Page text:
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A Coney Island ReaderThrough Dizzy Gates of Illusion$

Louis Parascandola and John Parascandola

Print publication date: 2014

Print ISBN-13: 9780231165730

Published to Columbia Scholarship Online: November 2015

DOI: 10.7312/columbia/9780231165730.001.0001

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Coney Island

Coney Island

Chapter:
(p.77) Coney Island
Source:
A Coney Island Reader
Author(s):

Julian Ralph

Publisher:
Columbia University Press

Coney Island

“Razzle Dazzle Ride,” Coney Island, 1896.

(Stereograph published by Alfred S. Campbell, Elizabeth, N.J. Library of Congress, Prints and Photographs Division)

Journalist and author Julian Ralph (1853–1903) was born in New York City and is best known for his work as a reporter for the New York Sun from 1875 to 1895. In 1893, Ralph covered the trial of the infamous Lizzie Borden, writing a series of articles that provided a compassionate portrayal of the defendant as an isolated and dispossessed woman. In “Coney Island,” published in Scribner’s in July 1896, he compares Coney Island to a great comedian who cheers and lightens the hearts of many. Ralph emphasizes that Coney is different from “the great watering-places” of Europe because it is not primarily a place where visitors come from afar to spend days or weeks at a time, but is “purely and wholly an excursion resort.” Coney attracts the great majority of its customers from New York City, and most visit just for the day. Ralph considers it a blessing that people can travel to Coney “in an hour at the cost of a quarter of a dollar” and return “home at a reasonable time.”

now and then, upon the death of a great comedian, we are reminded of the thousands of lives he has cheered and hearts he has lightened. Suppose, when Coney Island was absorbed by the city of Brooklyn, a year or two ago, that its future as a pleasure resort had been threatened. What sermons the chroniclers of the press and of history might have preached upon the good it had wrought—not to mere thousands, and not in the simple, unplanned ways in which other resorts have scattered their benefits, but in unique ways, by means better and more varied than the masses knew of or enjoyed anywhere else on the continent. For Coney Island was not only the pioneer with modern improvements for giving the crowds a good time: it still remains sui generis, enthroned, the king of all the popular resorts of America.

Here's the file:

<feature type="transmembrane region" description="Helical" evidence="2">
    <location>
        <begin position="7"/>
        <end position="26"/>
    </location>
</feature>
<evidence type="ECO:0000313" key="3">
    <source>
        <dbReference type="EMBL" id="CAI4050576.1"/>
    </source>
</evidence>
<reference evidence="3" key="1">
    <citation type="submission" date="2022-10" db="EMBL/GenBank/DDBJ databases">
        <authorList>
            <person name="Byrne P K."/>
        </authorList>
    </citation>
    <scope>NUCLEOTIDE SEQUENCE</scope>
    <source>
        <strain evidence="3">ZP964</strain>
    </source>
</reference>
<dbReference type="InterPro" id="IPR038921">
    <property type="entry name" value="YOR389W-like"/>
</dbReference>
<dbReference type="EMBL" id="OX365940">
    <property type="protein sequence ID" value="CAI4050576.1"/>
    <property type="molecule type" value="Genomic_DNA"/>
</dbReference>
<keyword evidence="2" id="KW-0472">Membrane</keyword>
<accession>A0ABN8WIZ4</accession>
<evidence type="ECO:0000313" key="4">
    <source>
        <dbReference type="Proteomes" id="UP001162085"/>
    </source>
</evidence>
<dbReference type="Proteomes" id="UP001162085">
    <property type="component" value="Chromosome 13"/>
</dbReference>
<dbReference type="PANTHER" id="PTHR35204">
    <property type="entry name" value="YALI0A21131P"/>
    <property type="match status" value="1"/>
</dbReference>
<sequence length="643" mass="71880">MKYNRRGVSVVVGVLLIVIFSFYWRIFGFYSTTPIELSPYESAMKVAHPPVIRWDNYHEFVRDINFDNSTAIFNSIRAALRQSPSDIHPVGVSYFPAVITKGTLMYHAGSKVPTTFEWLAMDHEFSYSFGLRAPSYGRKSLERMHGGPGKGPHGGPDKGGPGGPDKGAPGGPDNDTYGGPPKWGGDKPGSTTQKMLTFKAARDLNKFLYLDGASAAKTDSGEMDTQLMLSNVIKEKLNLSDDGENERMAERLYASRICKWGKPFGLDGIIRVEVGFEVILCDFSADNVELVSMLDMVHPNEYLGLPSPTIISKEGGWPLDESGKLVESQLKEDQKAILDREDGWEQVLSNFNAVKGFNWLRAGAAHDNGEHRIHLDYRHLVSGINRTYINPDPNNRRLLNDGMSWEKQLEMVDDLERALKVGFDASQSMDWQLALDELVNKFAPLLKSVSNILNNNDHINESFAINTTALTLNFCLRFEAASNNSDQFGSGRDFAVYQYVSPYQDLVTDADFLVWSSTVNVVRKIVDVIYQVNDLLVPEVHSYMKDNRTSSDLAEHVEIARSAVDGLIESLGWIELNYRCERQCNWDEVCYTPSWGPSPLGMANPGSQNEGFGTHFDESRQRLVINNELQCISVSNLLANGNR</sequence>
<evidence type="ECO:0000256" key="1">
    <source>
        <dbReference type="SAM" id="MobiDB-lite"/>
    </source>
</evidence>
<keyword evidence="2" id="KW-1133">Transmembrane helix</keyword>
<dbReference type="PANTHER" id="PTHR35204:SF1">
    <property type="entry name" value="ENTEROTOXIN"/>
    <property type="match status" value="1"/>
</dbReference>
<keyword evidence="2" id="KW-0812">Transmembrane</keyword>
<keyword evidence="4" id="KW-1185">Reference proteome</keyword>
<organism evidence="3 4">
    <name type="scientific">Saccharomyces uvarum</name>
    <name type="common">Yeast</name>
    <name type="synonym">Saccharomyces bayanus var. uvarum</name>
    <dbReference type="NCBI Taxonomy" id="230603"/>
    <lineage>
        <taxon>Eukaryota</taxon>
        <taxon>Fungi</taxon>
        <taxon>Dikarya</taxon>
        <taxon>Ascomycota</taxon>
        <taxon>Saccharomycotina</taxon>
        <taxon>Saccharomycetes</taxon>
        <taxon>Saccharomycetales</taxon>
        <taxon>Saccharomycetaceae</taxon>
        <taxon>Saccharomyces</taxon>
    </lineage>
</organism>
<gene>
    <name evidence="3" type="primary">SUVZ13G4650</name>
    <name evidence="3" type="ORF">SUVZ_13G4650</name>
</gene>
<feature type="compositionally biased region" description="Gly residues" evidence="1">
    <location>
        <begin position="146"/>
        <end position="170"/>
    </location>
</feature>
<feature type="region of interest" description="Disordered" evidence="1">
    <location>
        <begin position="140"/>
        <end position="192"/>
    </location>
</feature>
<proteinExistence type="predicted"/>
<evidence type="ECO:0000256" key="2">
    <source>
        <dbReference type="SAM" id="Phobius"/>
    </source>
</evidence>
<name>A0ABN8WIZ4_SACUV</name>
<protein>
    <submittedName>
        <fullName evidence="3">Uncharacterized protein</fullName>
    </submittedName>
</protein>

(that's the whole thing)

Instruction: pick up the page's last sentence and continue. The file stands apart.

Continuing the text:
The drama which it daily provides for the delight of its patrons, is declared to freshen the souls of so many millions annually that in order to comprehend the bulk of the multitude we must fancy gathered together all (p.78) the inhabitants of London, all the people of New York, every soul in Chicago, and every man, woman, and child in Brooklyn. And even then, we would be assuming that the largest boasts of those cities were truths, for one year’s crowd on Coney Island was composed of eight million souls!

No painter has perpetuated its bewildering scenes, and no poet has sought to immortalize its wonders. It is doubtful whether the foreign world—the “other barbarians” as the Chinese call the others—has heard of the place; certainly the Atlantic Garden, in the Bowery, is tenfold farther and better known. And yet eight millions of fares were paid by travellers to it in a year—by travellers who journeyed only the time that a cigar lasts. It no more wants or depends upon better fame than grass needs painting, or fresh air needs a rhymer. It is New York’s resort almost exclusively; our homoeopathic sanitarium, our sun-bath and ice-box combined, our extra lung, our private, gigantic fan. All our cities, except Chicago, have such places, and we are content that they should. Boston may keep little Nantasket; Philadelphia may continue to reach across New Jersey for her beaches; New Orleans is welcome to all of Lake Pontchartrain, and San Francisco may monopolize her opera-glass spectacle of the Seal Rocks, if she pleases. We do not want their resorts or need their patronage. In this we are as narrow and provincial as every stranger delights in saying that New Yorkers are in all things. Certainly, New York and Coney Island are sufficient to each other—whether they are sufficient in themselves or not. […]